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(5 Posts)
SchrodingersHat Sun 24-Mar-13 19:17:48

We moved house last year into a newish build that is about 6 years old. I'm now looking forward to starting work on the garden (only grass there at the moment) however the soil is terrible quality so I need to improve it before getting to the fun part where I can buy plants.

From what I've seen the topsoil is only 3-4 inches deep in places, the soil itself seems to contain quite a lot of clay plus loads of stones, building rubble, etc.

What's the best way to improve it? Dig out the topsoil and remove a layer of subsoil and all the stones, then replace with more topsoil/compost? If so how deep should the topsoil be? Or can I get away with just digging lots of compost into the subsoil? What type of compost? Any other hints and tips?

Thanks in advance grin

ComeIntoTheGardenMaud Sun 24-Mar-13 20:34:06

If you have got the time and strength it would certainly be a good idea to get rid of all the builders' rubble. It is possible that the building work has brought the clay subsoil closer to the surface. If you can pick out the biggest lumps of clay and dispose of them, it'll help. If you haven't got the appetite for lots of digging, you might get away with just adding a very thick layer of organic material (manure compost, spent mushroom compost etc) and letting the worms do the work of taking it down into the soil.

If you're removing turf, you can stack it grass side down and let it rot - it makes an excellent soil improver.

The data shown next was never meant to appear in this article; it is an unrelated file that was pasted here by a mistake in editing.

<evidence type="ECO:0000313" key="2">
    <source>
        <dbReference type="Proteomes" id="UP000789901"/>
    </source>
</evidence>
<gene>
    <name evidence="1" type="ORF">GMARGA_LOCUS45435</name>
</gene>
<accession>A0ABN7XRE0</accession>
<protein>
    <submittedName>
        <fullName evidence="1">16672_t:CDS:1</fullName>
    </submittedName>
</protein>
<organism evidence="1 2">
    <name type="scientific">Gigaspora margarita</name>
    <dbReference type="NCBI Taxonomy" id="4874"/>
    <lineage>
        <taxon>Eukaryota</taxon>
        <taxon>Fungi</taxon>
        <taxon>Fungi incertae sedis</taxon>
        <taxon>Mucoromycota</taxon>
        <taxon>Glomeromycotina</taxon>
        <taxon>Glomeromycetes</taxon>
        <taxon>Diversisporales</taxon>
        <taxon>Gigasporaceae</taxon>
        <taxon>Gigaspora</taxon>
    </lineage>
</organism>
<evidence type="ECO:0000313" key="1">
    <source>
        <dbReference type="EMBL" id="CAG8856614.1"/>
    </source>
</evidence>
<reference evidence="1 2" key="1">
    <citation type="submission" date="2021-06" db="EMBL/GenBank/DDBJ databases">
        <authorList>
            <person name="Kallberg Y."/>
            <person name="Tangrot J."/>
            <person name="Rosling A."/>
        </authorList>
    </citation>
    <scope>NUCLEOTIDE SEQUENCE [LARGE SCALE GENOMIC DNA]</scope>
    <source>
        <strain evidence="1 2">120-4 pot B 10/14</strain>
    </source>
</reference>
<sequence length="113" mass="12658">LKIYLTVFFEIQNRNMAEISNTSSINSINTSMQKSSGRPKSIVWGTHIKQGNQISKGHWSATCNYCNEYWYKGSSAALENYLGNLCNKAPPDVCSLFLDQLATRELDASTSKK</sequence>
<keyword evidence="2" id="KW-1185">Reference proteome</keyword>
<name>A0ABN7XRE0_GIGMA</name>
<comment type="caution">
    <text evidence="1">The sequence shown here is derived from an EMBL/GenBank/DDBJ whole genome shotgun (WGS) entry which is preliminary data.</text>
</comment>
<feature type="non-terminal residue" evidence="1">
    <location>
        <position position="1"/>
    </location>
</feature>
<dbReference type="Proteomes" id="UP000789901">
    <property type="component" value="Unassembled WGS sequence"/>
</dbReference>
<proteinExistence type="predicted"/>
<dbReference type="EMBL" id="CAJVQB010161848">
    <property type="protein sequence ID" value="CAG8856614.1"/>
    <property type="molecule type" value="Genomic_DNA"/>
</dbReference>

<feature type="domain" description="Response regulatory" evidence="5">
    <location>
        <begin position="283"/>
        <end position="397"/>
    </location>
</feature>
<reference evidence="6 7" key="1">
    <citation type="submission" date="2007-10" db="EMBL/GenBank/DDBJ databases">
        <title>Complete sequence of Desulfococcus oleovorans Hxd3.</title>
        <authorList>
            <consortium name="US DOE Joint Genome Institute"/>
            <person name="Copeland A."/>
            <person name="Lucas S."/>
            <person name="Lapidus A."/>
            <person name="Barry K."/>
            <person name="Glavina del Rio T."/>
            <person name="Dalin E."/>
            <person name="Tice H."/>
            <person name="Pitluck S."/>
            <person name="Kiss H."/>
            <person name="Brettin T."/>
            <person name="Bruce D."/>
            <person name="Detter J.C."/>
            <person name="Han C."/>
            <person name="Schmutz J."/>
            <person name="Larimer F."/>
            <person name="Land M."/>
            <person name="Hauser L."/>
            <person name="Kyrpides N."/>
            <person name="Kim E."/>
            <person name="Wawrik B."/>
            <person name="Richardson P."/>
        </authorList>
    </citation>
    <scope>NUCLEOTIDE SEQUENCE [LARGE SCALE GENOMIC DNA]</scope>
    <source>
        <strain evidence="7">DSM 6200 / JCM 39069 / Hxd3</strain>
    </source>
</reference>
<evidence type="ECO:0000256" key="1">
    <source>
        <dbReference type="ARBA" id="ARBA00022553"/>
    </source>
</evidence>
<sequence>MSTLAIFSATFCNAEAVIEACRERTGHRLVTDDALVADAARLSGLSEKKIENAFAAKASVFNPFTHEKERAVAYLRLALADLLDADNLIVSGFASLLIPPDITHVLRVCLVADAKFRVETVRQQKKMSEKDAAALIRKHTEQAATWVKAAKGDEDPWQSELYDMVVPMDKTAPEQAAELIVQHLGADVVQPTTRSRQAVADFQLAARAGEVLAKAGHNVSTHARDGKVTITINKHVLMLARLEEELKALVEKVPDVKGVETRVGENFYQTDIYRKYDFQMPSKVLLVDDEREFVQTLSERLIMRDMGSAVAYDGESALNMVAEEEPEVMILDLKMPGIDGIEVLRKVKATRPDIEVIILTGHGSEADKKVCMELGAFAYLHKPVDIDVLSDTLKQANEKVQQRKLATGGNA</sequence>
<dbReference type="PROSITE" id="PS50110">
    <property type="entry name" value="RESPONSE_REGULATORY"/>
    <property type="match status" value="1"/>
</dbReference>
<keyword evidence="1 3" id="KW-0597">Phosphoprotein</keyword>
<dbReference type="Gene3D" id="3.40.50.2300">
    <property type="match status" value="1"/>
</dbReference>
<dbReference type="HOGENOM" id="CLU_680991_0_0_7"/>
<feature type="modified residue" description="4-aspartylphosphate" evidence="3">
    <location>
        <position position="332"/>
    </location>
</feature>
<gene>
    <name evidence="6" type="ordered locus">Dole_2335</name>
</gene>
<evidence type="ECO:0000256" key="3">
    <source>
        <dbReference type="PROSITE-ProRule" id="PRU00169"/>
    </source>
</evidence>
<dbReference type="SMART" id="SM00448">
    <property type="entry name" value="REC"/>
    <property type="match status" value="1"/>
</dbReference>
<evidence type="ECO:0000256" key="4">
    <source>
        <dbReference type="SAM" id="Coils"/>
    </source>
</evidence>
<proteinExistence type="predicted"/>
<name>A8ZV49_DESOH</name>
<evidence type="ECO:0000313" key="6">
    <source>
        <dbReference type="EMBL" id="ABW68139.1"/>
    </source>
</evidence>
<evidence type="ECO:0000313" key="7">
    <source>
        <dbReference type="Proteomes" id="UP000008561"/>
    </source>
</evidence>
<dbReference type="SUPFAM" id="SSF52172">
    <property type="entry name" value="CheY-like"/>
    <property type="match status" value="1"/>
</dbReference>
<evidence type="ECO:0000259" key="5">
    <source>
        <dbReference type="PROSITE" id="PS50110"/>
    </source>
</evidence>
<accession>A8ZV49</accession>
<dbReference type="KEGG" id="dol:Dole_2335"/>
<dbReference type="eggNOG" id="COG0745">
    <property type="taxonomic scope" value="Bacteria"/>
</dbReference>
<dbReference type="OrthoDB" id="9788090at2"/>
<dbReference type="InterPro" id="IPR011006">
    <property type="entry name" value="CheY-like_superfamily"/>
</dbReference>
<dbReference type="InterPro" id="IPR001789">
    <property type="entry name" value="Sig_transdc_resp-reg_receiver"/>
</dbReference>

SchrodingersHat Mon 25-Mar-13 18:52:48

Thanks, the garden is raised above the house (same as all the other houses on the close) so I suspect the builders dumped a lot of soil/rubble there when they dug the foundations for the house.

I'll make a start on getting rid of the clay/rubble. It will take a ling time but it will be worth it in the long run I'm sure - and much easier before we put any plants in. I've already started flipping the turf that I've taken up.

When you say a thick layer of compost, etc. how thick do you mean? I'm just trying to work out how much I will need to buy.

ComeIntoTheGardenMaud Mon 25-Mar-13 23:58:35

Well, I'm often a bit stingy with mulching because I can only fit so many sacks in the car, but I think the advice is usually to add about four inches. If you watch last week's Gardeners World on iPlayer, the very last bit is the divine Monty mulching part of his garden. Very instructive.

CraftyBec Wed 27-Mar-13 21:48:00

I live in a newish-build house too (about 5 years old). The soil in the garden isn't too bad, quite heavy clay but clay is quite good for nutrients I believe. My garden is also slightly raised at the back of the house, and it has settled over time so the lawn is not very level. It should have been terraced really.

I had some of the lawn dug up to put in a border, and did exactly as Maud says - put the turf on the border grass-side down, and allowed it to rot down. Think I added a bit of manure as well, you need to deprive the grass of light or it won't die. Now plants seem to be growing fine - as much as they can in a small north-facing garden with high walls hmm.

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